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The end of Eli(?), and his Cardinals ties

Posted by Darren Urban on November 29, 2017 – 8:39 am

The news of Eli Manning’s benching (and his emotional reaction) had me thinking of a lot of different ways Manning has direct and indirect ties to the Cardinals over the years.

— Tangibly, the Giants play in Arizona on Christmas Eve. Once it was supposed to be Eli versus Carson Palmer and possibly for playoff positioning. Now, we’re looking at a likely matchup of Blaine Gabbert against — if reports from New York pan out — rookie Davis Webb by then. Maybe Geno Smith. Probably not Eli though.

— The 2004 draft was pretty good for some big-name talents, but the years are starting to whittle at the list. Manning was the top pick, and now, what happens with him? Is it possible he is done for good? Just done as a Giant? Already, Larry Fitzgerald (No. 3 overall pick) and Ben Roethlisberger (No. 11) have talked about retirement being an option. No. 4 pick Philip Rivers once talked retirement instead of moving from San Diego to L.A., but then he re-thought things and shredded the Cowboys for 400-plus on Thanksgiving. (It was also the 10-year anniversary of the death of No. 5 overall pick Sean Taylor a couple of days ago.)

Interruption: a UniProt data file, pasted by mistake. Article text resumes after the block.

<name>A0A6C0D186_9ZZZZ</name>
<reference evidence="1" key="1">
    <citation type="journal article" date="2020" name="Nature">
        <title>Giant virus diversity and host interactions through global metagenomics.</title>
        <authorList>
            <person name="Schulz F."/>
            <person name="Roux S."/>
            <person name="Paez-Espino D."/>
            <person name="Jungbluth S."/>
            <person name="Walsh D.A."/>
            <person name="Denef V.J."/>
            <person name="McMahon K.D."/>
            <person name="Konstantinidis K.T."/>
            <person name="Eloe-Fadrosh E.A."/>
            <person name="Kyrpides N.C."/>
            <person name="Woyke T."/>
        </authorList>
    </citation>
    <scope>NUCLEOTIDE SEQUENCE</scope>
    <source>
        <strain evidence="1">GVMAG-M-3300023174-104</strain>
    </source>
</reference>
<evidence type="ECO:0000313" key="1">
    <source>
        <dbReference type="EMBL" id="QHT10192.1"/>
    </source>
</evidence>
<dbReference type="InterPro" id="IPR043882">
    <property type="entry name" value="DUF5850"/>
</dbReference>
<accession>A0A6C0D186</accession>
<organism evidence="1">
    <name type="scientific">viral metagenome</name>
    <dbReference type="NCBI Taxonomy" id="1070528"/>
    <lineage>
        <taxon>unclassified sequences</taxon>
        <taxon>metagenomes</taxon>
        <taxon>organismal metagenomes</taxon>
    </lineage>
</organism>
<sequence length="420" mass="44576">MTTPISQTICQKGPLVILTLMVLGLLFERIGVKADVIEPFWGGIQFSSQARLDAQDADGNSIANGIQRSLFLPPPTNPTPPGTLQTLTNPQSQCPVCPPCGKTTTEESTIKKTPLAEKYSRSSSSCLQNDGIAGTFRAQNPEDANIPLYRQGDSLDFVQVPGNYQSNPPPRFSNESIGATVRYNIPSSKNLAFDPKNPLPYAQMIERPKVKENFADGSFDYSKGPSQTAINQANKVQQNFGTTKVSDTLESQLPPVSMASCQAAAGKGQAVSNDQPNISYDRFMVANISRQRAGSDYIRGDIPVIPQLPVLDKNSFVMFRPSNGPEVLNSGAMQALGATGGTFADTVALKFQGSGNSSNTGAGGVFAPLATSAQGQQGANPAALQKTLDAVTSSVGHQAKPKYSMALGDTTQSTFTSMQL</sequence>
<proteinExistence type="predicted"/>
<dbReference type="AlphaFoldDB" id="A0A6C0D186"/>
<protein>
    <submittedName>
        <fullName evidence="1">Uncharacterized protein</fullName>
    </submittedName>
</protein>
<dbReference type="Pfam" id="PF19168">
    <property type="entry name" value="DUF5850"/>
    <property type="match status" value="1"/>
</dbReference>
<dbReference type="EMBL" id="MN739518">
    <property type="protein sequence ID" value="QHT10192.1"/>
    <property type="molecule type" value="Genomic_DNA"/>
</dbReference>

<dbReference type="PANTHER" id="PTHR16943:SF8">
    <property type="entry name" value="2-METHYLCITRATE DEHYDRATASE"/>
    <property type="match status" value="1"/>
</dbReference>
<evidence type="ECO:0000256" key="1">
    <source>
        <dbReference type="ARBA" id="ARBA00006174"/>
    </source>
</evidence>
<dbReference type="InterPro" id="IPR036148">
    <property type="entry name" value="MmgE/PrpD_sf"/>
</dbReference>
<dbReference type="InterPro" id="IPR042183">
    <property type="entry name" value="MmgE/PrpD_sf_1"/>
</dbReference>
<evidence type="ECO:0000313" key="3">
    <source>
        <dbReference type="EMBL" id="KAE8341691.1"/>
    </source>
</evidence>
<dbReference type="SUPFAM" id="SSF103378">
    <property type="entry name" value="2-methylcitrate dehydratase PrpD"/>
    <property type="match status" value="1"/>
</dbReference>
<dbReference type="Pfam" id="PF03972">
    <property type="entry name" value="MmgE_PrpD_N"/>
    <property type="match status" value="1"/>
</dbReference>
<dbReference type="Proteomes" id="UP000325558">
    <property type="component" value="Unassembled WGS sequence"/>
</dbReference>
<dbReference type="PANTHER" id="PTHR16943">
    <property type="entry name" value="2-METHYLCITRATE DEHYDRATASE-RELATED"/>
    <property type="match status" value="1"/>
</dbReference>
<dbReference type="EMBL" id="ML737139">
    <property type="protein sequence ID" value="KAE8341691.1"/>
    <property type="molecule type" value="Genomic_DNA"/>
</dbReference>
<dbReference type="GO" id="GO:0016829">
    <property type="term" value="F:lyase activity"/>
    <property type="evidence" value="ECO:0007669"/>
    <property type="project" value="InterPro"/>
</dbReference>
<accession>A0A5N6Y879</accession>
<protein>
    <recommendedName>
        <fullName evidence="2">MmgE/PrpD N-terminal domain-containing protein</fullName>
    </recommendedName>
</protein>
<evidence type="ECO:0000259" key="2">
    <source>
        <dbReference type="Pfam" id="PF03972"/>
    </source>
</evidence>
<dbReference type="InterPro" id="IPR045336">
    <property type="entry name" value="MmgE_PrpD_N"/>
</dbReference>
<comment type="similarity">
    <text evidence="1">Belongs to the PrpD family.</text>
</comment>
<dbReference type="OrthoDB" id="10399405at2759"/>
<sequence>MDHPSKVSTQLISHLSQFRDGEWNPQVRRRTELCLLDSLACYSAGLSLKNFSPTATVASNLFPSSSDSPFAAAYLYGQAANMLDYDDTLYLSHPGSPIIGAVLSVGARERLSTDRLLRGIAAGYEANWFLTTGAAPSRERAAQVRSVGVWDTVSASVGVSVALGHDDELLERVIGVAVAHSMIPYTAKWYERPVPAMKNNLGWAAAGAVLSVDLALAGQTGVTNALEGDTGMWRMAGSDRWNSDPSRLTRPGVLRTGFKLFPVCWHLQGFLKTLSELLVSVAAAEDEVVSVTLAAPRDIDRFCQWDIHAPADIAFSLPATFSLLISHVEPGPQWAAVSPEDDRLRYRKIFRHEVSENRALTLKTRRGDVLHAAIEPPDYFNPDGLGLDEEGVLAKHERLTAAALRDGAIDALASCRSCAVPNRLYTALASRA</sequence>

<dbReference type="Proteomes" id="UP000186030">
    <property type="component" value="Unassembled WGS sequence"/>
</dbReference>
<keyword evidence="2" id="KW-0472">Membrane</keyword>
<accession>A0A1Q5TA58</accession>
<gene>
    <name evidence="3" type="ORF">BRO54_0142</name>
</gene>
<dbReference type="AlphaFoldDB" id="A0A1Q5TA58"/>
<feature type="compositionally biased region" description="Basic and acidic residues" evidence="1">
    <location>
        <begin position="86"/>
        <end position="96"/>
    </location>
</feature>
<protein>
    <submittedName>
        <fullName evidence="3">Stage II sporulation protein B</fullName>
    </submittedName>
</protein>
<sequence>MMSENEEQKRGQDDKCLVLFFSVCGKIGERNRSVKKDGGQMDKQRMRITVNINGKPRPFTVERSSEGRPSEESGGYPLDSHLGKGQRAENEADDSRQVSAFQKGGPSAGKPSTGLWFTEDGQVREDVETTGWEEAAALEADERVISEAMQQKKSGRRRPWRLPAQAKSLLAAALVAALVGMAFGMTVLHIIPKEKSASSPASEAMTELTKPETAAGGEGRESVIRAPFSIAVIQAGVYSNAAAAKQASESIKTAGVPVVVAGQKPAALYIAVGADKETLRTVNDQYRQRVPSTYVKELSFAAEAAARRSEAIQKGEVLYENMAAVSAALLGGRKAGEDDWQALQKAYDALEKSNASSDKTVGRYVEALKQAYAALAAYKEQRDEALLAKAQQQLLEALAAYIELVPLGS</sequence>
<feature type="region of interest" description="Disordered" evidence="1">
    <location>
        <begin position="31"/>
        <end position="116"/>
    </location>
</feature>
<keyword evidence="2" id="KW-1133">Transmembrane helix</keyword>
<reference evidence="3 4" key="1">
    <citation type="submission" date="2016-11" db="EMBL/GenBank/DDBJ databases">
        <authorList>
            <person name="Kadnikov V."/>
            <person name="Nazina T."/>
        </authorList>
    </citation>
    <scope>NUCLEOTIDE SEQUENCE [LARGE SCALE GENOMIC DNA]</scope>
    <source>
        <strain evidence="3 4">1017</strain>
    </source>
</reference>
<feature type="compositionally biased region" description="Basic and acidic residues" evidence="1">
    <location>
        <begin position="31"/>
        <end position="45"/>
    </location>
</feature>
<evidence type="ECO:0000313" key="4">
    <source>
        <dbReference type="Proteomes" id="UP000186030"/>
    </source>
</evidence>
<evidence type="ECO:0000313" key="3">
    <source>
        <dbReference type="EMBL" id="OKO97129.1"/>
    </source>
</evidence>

— Manning won an amazing Super Bowl at University of Phoenix Stadium, when David Tyree pinned that ball to his helmet and then Manning made the perfect TD pass to Plaxico Burress — who was a Cardinals’ coaching intern this past training camp.

— And then, of course, it was Manning’s “role” in the Cardinals’ lone trip to the Super Bowl. If it wasn’t for Eli, Kurt Warner may never have come to the Cardinals. Warner signed with the Giants the same year Manning was drafted and everyone knew what was going to happen. (“We had a great understanding when he came, we were basically going to try and use each other,” then-Giants GM Ernie Accorsi told me the following offseason, after Warner signed with the Cards.) But it was the Cardinals who sped up the process.